CES 2018: First Alert's New HomeKit-Enabled Smoke Detector Doubles as AirPlay 2 Speaker and Assistant

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First Alert at CES 2018 has introduced the Onelink Safe & Sound, its latest smoke and carbon monoxide detector for smart homes.


iPhone and iPad users can control the Safe & Sound with Siri or Apple's Home app thanks to HomeKit compatibility. The two-in-one detector can also be controlled with First Alert's own Onelink Home companion app.

What makes the Safe & Sound interesting is that it doubles as a ceiling-mounted virtual assistant, with built-in speakers and noice-canceling microphones and support for both Amazon Alexa and Google Assistant.

First Alert said the speakers will support Apple's upcoming AirPlay 2 protocol when available, enabling multi-room audio and Siri control for iPhone, iPad, and Apple Watch users, all through Apple's Home app.

AirPlay 2 support means that a homeowner could install a few Safe & Sound smoke detectors around the house and eventually use Siri to play or pause Apple Music or other audio on a room-by-room basis.

The smoke detector is designed to be hardwired with existing receptacles, with no battery-powered version set to be available.

First Alert did not reveal pricing and availability information in its press release, but AppleInsider says the Safe & Sound is expected to ship in April for a suggested retail price of $249 in the United States.

Article Link: CES 2018: First Alert's New HomeKit-Enabled Smoke Detector Doubles as AirPlay 2 Speaker and Assistant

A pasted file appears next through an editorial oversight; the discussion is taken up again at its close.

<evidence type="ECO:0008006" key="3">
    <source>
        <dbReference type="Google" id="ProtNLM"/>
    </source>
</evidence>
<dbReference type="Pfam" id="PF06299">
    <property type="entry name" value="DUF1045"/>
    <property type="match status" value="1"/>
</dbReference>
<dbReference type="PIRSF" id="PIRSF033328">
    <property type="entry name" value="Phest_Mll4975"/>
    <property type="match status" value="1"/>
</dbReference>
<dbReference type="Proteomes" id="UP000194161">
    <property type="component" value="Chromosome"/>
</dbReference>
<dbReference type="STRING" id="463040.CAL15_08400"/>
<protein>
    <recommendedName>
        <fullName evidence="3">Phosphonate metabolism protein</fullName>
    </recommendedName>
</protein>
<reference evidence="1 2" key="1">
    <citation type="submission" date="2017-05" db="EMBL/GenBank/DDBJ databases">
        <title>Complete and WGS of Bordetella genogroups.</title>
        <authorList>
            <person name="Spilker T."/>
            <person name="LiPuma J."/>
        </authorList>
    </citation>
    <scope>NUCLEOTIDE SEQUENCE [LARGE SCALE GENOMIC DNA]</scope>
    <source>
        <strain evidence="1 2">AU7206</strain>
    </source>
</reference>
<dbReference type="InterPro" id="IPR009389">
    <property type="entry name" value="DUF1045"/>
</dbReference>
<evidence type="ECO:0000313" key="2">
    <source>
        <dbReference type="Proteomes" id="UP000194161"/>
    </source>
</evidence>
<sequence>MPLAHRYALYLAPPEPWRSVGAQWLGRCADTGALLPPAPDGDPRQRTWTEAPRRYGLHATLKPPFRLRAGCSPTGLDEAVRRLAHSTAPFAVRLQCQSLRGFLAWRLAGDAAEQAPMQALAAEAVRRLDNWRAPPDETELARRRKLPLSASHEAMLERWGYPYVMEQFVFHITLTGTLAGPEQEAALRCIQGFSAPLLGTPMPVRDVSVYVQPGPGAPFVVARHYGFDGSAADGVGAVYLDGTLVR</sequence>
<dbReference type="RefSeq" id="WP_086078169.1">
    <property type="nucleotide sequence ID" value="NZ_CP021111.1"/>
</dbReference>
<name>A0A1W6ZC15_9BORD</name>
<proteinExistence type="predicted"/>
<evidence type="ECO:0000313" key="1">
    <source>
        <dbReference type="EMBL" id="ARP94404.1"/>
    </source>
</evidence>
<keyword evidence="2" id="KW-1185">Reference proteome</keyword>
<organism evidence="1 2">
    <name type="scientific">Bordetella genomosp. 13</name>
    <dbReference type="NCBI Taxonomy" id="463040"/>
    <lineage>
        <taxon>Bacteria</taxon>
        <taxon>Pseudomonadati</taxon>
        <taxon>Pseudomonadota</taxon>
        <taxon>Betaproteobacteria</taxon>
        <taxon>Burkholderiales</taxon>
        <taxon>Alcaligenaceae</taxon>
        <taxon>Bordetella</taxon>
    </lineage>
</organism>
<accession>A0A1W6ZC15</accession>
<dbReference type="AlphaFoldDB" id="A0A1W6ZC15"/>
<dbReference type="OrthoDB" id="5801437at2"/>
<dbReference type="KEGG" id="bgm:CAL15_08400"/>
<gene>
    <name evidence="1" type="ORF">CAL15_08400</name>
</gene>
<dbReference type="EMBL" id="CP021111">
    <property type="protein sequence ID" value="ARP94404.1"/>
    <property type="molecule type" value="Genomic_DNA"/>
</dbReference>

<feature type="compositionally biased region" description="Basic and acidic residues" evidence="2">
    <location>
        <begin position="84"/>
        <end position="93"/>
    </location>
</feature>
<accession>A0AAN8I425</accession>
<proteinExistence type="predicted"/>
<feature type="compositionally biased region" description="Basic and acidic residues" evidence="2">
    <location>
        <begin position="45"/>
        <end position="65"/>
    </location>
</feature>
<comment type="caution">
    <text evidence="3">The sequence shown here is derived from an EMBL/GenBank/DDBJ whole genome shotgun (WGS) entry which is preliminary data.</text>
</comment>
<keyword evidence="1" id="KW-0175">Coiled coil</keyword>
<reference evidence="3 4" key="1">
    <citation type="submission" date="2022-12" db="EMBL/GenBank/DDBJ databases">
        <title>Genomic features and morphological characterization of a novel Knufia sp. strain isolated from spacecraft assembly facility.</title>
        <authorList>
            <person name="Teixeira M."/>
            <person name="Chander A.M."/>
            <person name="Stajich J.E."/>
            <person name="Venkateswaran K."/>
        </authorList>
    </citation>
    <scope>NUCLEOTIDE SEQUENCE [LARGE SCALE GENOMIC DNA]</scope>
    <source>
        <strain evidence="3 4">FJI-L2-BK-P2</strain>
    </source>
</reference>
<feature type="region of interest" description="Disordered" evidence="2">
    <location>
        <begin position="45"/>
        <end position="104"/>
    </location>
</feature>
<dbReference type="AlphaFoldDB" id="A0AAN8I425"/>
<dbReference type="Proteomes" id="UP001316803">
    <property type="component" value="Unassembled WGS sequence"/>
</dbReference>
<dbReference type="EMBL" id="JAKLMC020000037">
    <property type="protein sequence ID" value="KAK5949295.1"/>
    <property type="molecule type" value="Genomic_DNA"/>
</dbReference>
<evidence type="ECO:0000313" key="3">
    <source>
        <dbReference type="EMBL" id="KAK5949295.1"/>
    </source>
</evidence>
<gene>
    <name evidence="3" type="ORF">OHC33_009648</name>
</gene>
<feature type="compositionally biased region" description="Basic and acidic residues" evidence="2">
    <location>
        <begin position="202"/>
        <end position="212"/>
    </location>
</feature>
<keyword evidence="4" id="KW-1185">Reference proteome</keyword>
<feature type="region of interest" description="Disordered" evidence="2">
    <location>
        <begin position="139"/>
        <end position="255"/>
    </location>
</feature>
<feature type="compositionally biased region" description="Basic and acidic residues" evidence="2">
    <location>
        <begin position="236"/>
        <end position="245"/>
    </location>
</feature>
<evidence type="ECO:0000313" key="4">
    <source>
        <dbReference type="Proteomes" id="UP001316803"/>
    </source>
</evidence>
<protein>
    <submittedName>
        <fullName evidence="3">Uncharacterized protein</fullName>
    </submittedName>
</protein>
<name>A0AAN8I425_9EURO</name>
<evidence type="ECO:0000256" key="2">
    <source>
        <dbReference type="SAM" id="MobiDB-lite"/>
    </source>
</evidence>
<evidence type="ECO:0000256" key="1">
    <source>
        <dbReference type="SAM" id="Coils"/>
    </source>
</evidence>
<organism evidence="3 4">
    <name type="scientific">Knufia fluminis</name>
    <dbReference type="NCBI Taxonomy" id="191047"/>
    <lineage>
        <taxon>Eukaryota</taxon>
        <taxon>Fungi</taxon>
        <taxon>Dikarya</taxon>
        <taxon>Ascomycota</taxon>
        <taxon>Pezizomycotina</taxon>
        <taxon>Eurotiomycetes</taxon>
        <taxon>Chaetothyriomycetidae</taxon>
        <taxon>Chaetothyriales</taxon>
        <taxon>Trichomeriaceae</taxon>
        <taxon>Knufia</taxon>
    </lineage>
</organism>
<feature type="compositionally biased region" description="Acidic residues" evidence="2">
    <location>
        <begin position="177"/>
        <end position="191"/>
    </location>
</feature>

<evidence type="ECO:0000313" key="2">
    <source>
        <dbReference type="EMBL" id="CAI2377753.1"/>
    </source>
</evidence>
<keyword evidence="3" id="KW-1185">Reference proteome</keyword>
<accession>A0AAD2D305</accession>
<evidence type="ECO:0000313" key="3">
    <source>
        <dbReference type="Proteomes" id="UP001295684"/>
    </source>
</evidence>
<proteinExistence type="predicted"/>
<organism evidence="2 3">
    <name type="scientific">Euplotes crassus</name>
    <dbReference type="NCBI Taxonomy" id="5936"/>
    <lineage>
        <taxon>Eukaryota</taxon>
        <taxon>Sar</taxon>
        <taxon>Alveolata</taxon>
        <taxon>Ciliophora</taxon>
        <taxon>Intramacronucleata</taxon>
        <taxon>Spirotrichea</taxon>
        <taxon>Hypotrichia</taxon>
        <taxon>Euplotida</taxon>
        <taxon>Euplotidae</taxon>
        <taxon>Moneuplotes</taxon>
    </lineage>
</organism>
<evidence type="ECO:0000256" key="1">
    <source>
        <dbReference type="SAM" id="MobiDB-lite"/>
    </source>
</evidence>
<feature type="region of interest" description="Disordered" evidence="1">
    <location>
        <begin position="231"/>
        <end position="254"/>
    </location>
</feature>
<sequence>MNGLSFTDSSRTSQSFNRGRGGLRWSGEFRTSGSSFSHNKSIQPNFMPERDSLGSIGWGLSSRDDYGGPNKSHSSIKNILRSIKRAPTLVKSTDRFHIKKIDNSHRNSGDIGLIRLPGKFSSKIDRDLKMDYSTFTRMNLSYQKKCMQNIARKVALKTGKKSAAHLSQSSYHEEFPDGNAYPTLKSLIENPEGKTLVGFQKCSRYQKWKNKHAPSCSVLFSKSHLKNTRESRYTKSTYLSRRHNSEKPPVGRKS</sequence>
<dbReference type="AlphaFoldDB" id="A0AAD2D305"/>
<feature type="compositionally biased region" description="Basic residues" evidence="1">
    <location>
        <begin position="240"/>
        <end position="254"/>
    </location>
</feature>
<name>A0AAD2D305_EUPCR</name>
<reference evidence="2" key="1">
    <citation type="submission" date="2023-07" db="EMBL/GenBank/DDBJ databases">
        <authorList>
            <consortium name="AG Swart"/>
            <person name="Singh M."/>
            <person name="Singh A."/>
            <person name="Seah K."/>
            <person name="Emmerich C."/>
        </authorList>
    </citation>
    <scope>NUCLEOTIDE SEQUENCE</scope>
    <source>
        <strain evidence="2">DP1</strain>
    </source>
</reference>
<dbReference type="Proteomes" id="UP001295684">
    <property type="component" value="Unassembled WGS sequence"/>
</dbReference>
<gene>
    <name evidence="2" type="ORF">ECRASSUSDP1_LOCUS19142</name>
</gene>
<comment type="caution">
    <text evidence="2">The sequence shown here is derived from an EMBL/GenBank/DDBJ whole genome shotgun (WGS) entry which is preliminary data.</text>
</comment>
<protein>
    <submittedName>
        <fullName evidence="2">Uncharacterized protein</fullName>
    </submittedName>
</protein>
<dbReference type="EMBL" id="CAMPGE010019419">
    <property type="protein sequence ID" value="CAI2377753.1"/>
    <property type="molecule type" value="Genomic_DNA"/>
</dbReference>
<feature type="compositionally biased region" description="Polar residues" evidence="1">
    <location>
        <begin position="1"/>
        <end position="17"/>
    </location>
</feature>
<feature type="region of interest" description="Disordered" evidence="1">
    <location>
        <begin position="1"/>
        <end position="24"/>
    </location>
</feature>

jameswilby

macrumors newbie
Nov 20, 2016
28
356
Agree with everyone who commented so far. This has some great potential assuming it has decent sound quality, nothing special but sort of UE Boom standard!
 

thespazz

macrumors 6502a
Jul 5, 2007
528
32
Probably will be a wired only device. Don't see them getting away with all those features on battery.
 

chiefsilverback

macrumors 6502
Jul 25, 2011
458
438
I can't see how sound quality/volume is going to be good enough without the enclosure being quite large? Also optimum positioning for smoke detectors is not always the same as speakers...
 
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RWil85

macrumors 6502a
Aug 2, 2010
560
135
I belive being wired is a requirement for Homekit.
I'll second that - almost certain that is correct.

I can't believe there is any buzz about these at all.

Wasn't the first HomeKit smoke/CO monitor that they released a nightmare? Terrible app, failing units, etc. The reviews online (from every retailer I can find) are absolutely terrible.

Why would one think that a product with more features to balance would be an improved experience?

[not to mention the fact that I feel as though the speaker feature here is a total gimmick]
 

PhoenixDown

macrumors regular
Oct 12, 2012
192
102
I need to buy quite a few of these so the pricing on each unit is a bit too high. I don't need all the whiz bang features except for a simple internet alert to my phone if a problem is detected.
 

StevenPG

macrumors member
Nov 1, 2012
58
104
If the sound quality is decent I’m in for five. This easily make whole house sound and keeps it up out of the way of kids.
 

MadeTheSwitch

macrumors 6502a
Apr 20, 2009
940
15,437
If they would make the smoke detector part modular so that it could be slid out and replaced then it would intrigue me, but I can't see paying that much for a smart speaker that you just toss in the trash after a decade. Just seems like a lot to pay for something disposable.